So if we wanted to go anywhere, it meant a drive into town or to the base for groceries, movies and other entertainment activities. My mom decided pretty early on that she needed to learn to drive so after work, Dad and she would head off to some farmer's fields and she would practise shifting gears and getting used to driving. I remember at least once, while I sat in the living - room, babysitting John and waiting for them to return, feeling the house tremble because she didn't stop quite on time and gave the house a love tap with the front of the car.

Eventually, sometime in the Fall of our first year there, we moved into the PMQs. Our apartment was a two bedroom on the 2nd or 3rd floor and at the bottom of the hill. John could now walk to school and I just caught the bus that went from PMQs to the base. That was definitely a lot more convenient as most of my classmates lived in PMQs, even if they were pretty well all at the top of the hill (officer's country). It made it much easier for attending activities. I could now take the bus in the evening with my mates to go to movies or on weekends to the base to use the swimming pool or library.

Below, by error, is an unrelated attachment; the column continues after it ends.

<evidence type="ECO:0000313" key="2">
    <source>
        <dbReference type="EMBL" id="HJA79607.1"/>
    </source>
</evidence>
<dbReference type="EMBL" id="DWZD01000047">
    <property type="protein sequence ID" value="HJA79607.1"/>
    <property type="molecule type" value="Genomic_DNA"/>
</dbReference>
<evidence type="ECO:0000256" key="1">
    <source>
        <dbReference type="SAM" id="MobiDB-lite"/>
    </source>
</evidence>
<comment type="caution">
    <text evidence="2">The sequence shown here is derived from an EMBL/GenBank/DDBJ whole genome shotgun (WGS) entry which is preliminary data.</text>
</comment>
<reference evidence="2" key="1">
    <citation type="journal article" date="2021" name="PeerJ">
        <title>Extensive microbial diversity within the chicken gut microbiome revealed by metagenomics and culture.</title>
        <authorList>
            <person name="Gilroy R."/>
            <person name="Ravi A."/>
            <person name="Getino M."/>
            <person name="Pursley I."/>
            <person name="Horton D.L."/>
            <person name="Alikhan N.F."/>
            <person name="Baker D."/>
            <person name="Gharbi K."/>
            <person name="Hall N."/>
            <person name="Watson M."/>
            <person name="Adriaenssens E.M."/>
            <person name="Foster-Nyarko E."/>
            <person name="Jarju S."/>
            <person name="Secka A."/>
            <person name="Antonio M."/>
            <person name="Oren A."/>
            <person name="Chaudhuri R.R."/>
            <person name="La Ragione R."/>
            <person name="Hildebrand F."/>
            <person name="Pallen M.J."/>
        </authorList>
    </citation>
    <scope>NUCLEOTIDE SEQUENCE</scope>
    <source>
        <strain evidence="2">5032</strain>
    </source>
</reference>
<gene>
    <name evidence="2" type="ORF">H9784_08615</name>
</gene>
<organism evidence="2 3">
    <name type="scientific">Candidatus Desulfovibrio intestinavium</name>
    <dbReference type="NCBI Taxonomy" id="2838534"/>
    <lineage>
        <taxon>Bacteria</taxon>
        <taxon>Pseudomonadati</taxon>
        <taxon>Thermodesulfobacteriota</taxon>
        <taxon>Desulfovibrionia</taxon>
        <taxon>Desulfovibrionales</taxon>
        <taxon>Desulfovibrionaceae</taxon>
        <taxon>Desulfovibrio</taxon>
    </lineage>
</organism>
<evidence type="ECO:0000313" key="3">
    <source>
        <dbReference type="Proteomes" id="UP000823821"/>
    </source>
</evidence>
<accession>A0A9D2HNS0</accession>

In the salt mines, that's me grimacing (the Dumoulin smile) behind the pretty girl
One thing about living in Germany was that we got to travel a lot. This was the first time that I went away on overnight school trips. In Grade 7, we took a weekend trip to the US recreation facility in Berchtesgaden.

We had tours of the Salt Mines and also of Schloss Linderhof, one of Mad King Ludwig's castles. In Grade 8, Miss Preston took us on an overnight trip to Luxembourg to visit the Catacombs and see the history. It was a fascinating time, just being able to hop on a bus and head off down the road. Unlike in Canada, everything was so close, often just a 3 or 4 hour drive to be able to experience these sites. I also thought it was kind of cool, that being just in Grade 7 or 8 (13 or 14 years of age) and being able to walk into a wine store and buy a bottle of wine; which I did during a day trip to Berncastle and buying my parents a bottle of Berncastler Riesling (honest, it was for them).

Heading to Holland to get our trailer